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Last pushed: 3 years ago
Short Description
GlusterFS and NFS-Ganesha on Fedora20
Full Description

A "cover letter" to this repo (also serving as a very basic docker primer)


I published my docker images:

After installing and starting docker (docker-io package on RHEL/Fedora),
you can get it with

$ docker pull csabahenk/fedora20

As you can see at

there are 3 images in this repo, tagged base, gluster, ganesha.

These are full-fledged images, ie. they run a normal init (systemd),
capable of starting any system service (contrary to the most popular
docker image style which starts just a single service process).

As stands to reason, gluster has GlusterFS deployed, ganesha has
NFS-Ganesha deployed; base is their common ancestor with just sshd as
extra service and some customization (you can safely ignore it until
you'd experiment with creating custom images).

Basically you can fire these up as follows (giving rise to so-called

$ docker run --privileged -v /sys/fs/cgroup:/sys/fs/cgroup:ro -d csabahenk/fedora20:<tag>


  • --privileged: this grants privileges to the container that are
    equal to the host, in particular allows cgroup manipulation needed
    by systemd
  • -v /sys/fs/cgroup:/sys/fs/cgroup:ro: this makes the host's cgroups
    actually available (read-only) in the container
  • -d: we want the container to start daemonized (as it's not
    starting an interactive program, there is no point in having it in
    the foreground)

$ docker ps shows you the ids of the containers spawned. For a given
id, you can get the IP address with

$ docker inspect -f '{{.NetworkSettings}}' <id>

Once you have the IP, you can ssh to it as root, password being qwerty.

The customization I have is that I have installed tmux with zsh as
default shell. zsh is the shell I usually use for interactive purposes
because of its superior history facility. There is a single thread of
history that's commonly maintained by shell sesssions. So if you start
tmux you get a zsh prompt and there you can do interactive history
search or run "history | less" and you can see what commands I've been
using on the image. As of ganesha, you can find that usually I ran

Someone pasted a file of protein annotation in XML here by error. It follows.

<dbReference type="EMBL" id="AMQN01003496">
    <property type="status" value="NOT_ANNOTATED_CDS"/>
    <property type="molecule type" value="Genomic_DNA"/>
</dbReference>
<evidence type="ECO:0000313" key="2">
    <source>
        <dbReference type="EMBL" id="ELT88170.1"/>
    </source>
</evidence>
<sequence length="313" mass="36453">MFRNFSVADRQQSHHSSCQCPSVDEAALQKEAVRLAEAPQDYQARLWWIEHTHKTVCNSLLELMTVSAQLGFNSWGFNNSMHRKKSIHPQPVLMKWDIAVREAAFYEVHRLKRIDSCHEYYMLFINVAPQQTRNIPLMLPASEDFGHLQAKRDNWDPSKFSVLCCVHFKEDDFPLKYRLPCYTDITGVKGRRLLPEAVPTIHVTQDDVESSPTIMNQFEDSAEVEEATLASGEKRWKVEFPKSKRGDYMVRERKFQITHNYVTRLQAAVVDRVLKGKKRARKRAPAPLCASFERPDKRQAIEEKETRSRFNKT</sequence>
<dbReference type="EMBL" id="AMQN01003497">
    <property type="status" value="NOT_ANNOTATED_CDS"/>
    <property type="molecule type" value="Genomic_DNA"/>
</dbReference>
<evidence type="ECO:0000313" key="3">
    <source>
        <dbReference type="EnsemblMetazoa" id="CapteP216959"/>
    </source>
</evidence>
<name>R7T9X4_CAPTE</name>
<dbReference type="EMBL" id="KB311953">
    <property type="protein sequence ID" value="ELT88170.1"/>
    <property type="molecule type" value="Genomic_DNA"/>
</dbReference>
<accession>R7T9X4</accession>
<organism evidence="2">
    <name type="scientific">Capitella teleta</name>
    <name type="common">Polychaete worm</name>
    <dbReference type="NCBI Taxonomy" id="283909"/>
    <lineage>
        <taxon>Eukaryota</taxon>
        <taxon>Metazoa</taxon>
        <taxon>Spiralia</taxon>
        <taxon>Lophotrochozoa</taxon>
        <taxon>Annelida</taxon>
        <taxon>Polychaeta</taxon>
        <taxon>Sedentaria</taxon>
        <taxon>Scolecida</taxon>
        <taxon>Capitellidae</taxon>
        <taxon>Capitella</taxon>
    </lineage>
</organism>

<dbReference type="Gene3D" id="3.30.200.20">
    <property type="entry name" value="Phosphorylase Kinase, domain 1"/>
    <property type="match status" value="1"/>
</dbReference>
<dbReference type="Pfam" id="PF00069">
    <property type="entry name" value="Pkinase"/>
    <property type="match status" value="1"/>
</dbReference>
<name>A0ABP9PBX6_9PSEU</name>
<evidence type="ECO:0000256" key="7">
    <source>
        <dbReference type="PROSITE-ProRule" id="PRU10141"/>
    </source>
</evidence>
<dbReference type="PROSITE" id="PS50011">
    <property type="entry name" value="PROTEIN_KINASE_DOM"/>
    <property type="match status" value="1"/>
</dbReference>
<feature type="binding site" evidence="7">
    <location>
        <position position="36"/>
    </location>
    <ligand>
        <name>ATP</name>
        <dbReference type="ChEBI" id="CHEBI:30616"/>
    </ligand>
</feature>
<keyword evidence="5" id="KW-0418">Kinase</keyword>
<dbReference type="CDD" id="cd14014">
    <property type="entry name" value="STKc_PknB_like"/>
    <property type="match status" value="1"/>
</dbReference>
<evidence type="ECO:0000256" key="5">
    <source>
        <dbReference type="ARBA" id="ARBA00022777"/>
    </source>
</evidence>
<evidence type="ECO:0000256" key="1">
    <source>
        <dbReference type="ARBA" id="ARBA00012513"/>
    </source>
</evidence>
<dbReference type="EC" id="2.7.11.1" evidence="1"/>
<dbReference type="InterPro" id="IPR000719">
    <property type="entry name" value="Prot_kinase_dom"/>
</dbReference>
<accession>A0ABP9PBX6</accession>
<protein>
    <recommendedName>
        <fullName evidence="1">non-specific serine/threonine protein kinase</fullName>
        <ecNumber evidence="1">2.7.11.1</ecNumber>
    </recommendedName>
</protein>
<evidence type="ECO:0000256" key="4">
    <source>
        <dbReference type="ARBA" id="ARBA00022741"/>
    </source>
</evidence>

# ganesha.nfsd -L /dev/stdout

the systemd unit not working properly.

Ganesha config files are under

  • /etc/ganesha/ganesha.conf: main config file, probably you can
    leave it intact /etc/ganesha/exports/ganesha-export*.conf --
    config files defining the exports; customize to match the hosts,
    IPs, volume names
  • /etc/ganesha/exports/INDEX.conf: the conf file generated from the
    former kind of ones that facilitates the inclusion of them to the
    main one
  • /etc/ganesha/ the script that generates INDEX.conf; as
    argument give the directory to be indexed (/etc/ganesha/exports/);
    with -v it prints the index to stdout as well. So you can disable
    certain exports at start time by renaming them to have, say, a "~"
    appended to their name and running mkindex.

Other options for docker run you might see useful:

  • --name <name>: you can give this way human-friendly names to your
    containers (and use instead the ids; below I use <container ref>
    as either id or name)
  • --link <container ref>:<link name>: this lets you to have an
    existing container (given by <container ref>) to be named within
    the new one as <link name>; that is, <link name> will be added
    to /etc/hosts and some environment variables will be set up to
    allow scripted access to <container ref>. Practically, if you
    spawned the first container with --name foo, then in the second
    one you can use this as host name if you start it with
    --link foo:foo. In the ganesha exports you can see I have
    hostname="f20-glu";; there f20-glu was the link name of my
    gluster server container
  • -v <host dir>:<container dir>: <host dir> will be available in
    the container as <container dir>; handy as a share mechanism
    between the host and the containers

For dbus interaction I also refer you to zsh history.


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